Gucciardi sees the company’s move into teleretinal imaging as a logical extension of Welch Allyn’s 100-year legacy. “Right from the get-go, our company was founded on the world’s first handheld direct-illuminating ophthalmoscope for examining the retina. So it’s appropriate that as we celebrate our 100th anniversary, we’re introducing a new retinal screening solution that’s intended to be sight-saving as well.”
It’s not surprising that over the course of its first century, Welch Allyn has developed a robust product service group in its Skaneateles Falls headquarters to which customers can send their devices for calibration and repair. But the company also aims to empower biomeds, says Kevin Paine, head of marketing for cardiopulmonary and vital signs in the United States and Canada.
In recent years, the company created a specialized service offering called the Biomed Partnership Program, part of its Partners in Care Services. “The biomed program was created to empower our biomed customers with the training and resources that they needed to maintain a fleet of various types of Welch Allyn devices in their facilities,” Paine says. “Previously, we did not have a program targeted at that audience, to really support them in what they do day-to-day. The ability for a biomed to call in and acquire parts and get training wasn’t really bundled up into a systematic package that we could offer to a facility.”
The program is based on an extended service agreement for various Welch Allyn devices, and was enhanced in 2014 with several new features. According to Paine, the plan offers a number of advantages over the standard warranties, such as speedier shipment of parts and remote diagnosis and repair of selected products. One of the notable new features, Paine says, is the addition of accessory protection.
With the Connex vital signs monitor (cVSM), for instance, “we cover the majority of the wired accessories on that device as a part of the service agreement,” Paine explains. “Accessories such as the thermometry probe, the battery on the device, in some cases a Braun ear thermometer, barcode scanners, transformers, and spO2 cables and sensors are all covered under this accessory protection entitlement.” For each device covered, each of those accessories is eligible for replacement once in a given year at no cost if it’s broken or damaged.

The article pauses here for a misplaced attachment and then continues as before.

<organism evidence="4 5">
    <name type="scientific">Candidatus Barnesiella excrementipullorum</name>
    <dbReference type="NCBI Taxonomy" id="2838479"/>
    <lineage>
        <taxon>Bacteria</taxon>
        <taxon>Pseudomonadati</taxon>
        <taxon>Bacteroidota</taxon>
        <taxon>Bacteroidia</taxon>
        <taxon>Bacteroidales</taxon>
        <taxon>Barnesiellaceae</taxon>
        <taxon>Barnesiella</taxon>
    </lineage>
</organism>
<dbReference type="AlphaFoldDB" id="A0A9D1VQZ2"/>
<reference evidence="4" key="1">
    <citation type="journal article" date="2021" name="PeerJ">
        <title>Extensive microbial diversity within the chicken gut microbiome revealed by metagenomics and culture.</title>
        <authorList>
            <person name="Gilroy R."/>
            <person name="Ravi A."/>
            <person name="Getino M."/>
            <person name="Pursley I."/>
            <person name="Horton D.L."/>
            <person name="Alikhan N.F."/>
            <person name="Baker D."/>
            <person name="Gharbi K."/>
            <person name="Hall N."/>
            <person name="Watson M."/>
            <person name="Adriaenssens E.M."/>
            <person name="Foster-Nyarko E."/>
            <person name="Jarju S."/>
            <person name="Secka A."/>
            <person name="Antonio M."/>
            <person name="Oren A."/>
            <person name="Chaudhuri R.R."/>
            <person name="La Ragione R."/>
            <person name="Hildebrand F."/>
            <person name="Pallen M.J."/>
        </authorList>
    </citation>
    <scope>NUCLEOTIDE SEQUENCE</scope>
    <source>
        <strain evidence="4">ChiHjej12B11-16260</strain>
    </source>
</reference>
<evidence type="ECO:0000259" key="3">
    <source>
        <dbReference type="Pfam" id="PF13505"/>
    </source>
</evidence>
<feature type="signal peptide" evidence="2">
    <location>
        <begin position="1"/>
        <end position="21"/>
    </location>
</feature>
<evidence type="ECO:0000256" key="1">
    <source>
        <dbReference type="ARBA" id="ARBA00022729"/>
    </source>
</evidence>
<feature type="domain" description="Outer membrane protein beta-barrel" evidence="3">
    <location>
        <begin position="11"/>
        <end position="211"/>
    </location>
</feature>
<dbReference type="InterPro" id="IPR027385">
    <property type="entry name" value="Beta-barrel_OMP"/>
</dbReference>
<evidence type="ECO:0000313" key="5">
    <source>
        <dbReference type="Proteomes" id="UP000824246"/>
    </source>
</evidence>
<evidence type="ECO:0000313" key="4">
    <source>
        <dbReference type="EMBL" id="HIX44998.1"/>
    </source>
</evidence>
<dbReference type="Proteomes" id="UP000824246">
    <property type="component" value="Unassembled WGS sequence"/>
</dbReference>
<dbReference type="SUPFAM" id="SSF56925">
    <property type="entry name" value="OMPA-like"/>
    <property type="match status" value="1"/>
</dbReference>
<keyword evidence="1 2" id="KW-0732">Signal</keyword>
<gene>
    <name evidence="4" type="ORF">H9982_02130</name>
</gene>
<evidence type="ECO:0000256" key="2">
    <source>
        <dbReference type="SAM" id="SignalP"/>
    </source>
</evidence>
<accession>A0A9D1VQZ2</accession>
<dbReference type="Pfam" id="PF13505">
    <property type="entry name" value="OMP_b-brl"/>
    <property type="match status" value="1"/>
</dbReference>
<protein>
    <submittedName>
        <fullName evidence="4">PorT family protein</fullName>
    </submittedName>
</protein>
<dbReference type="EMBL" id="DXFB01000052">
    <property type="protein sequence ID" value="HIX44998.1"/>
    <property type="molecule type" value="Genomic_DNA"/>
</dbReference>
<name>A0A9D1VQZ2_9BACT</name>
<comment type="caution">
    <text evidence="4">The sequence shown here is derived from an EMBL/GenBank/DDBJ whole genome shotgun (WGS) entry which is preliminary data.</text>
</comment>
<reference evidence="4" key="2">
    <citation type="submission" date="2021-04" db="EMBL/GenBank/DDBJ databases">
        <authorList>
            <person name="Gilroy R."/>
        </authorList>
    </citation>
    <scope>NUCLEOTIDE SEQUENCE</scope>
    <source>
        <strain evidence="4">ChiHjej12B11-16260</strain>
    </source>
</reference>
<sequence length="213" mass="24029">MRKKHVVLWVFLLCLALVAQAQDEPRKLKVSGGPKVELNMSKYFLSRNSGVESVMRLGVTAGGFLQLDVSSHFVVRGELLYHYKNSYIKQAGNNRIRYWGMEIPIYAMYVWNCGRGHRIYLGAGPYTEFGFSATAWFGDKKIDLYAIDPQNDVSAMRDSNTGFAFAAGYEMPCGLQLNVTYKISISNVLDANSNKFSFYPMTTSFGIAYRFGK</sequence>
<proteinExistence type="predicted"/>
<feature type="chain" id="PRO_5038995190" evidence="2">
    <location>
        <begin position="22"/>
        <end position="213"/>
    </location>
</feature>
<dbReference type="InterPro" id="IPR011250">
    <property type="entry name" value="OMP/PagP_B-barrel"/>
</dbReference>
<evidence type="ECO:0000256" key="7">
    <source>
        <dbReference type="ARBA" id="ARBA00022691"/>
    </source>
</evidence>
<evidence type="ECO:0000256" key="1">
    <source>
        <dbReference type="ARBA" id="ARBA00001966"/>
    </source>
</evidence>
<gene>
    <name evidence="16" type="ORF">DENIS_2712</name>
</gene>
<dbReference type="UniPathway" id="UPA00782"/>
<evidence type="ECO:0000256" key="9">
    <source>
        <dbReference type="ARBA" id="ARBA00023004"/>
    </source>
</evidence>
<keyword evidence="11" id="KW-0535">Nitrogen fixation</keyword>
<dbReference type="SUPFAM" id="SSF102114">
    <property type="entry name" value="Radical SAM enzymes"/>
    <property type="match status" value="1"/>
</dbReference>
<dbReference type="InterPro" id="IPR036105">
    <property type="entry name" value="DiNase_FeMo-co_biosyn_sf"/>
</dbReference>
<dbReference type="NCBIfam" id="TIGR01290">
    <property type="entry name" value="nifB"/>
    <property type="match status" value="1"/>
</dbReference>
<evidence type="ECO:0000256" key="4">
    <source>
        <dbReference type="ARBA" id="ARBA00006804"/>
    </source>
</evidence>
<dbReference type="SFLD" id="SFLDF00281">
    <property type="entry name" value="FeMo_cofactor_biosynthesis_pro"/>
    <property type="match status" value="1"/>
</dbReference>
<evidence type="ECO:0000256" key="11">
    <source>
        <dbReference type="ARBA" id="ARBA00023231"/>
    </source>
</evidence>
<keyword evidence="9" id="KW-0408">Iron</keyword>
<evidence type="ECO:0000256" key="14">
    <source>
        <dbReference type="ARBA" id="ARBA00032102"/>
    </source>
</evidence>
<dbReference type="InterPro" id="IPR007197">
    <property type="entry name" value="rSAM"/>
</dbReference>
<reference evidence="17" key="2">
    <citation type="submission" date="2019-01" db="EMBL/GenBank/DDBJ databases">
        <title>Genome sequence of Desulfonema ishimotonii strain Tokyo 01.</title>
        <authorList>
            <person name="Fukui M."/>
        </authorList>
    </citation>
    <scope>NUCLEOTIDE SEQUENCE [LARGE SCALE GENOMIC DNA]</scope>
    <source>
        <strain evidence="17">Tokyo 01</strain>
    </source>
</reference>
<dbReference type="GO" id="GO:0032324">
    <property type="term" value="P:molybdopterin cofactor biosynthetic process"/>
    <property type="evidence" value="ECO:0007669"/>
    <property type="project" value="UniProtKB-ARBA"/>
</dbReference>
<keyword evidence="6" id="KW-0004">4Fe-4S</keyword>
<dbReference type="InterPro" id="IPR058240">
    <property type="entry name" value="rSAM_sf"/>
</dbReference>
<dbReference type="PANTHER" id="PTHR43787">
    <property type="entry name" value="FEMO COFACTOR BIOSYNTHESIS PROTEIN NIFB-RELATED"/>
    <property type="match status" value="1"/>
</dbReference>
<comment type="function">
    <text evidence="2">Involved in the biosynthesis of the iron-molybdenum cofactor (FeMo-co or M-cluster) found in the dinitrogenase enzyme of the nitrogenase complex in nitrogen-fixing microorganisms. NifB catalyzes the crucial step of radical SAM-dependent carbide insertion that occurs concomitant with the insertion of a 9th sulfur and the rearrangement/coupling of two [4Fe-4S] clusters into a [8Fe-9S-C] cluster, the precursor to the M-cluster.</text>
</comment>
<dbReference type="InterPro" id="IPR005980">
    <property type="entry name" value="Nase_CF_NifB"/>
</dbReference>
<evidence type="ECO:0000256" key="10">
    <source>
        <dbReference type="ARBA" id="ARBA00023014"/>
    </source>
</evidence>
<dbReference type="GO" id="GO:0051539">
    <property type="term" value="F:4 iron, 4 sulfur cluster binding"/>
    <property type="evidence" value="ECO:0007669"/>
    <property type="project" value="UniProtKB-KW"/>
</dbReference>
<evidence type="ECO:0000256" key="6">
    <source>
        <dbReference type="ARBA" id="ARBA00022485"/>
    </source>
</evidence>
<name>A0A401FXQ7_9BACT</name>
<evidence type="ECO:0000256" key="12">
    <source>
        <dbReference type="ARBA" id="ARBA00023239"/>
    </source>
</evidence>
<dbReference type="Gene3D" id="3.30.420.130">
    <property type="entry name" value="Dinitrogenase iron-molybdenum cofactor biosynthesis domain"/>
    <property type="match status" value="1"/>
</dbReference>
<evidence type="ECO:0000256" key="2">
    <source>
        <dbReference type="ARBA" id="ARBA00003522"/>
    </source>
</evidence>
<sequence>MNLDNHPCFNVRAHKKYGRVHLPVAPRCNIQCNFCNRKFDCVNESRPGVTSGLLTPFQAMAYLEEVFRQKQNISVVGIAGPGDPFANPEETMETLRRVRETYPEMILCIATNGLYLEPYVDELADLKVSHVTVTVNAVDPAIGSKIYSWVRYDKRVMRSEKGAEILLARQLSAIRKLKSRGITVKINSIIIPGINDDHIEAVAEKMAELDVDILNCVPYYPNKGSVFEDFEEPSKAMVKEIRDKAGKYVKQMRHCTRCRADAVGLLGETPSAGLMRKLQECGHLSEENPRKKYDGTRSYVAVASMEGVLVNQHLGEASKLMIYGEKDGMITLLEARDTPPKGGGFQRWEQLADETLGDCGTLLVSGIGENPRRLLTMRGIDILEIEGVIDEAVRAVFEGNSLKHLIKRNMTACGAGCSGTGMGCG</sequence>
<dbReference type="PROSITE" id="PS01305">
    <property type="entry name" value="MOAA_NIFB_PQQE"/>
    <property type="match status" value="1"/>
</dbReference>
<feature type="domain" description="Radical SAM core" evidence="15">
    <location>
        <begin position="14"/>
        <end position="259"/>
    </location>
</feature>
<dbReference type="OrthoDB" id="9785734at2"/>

Another significant enhancement to the program last year was the addition of accidental damage protection, Paine says. This entitlement, only available in the biomed program, means that “a customer can claim accidental damage once per year on a given device,” Paine says, and “can either send the device back to us for repair, or we will send out the parts needed to repair that damage.”
A third notable addition to the biomed program last year involved Welch Allyn’s maintenance repair training options. The company offers three types of service and repair training: courses are held in the Skaneateles Falls headquarters, on-site at a customer’s facility, or in an online format. Paine notes that the content in the three types of training courses is “pretty much the same,” so biomeds “are not sacrificing anything by going online for the training.” And in fact, Paine says, the “vast majority” of training is done via the online option. “The online modules offer more flexibility and are very cost-effective,” he says. In addition, the online course is self-paced. Biomeds taking the course online “can stop and start anywhere along the way, and once they’ve concluded the course, they get their certification.”
While all the course options can be purchased as stand-alone products, facilities can now also earn credits via the biomed program service agreements. “Every device that’s covered under a service agreement earns [the customer] a point, and every 10 points gets an online training module for that product,” Paine says. “If a customer comes to us and has 200 cVSMs, and they want to cover all those for a year, under our biomed program, they would have 20 training sessions on the cVSM available.”
In addition, service manuals are available to all biomeds as part of the product library in Welch Allyn’s recently revamped website, regardless of whether they have service agreements. “That’s not something that we hold back or charge for,” Paine says. “It’s available as a free download directly off the website.” He adds that in the website redesign, “there was a lot of emphasis put on ease of self-service in general, whether you go through the product page or our document library.”
What Paine says about the Welch Allyn’s website usability would appear to apply to the company’s attitude toward working with biomeds overall: “We’ve tried to make it very easy.” 24×7
John Bethune is editorial director of 24×7. For more information, contact him at firstname.lastname@example.org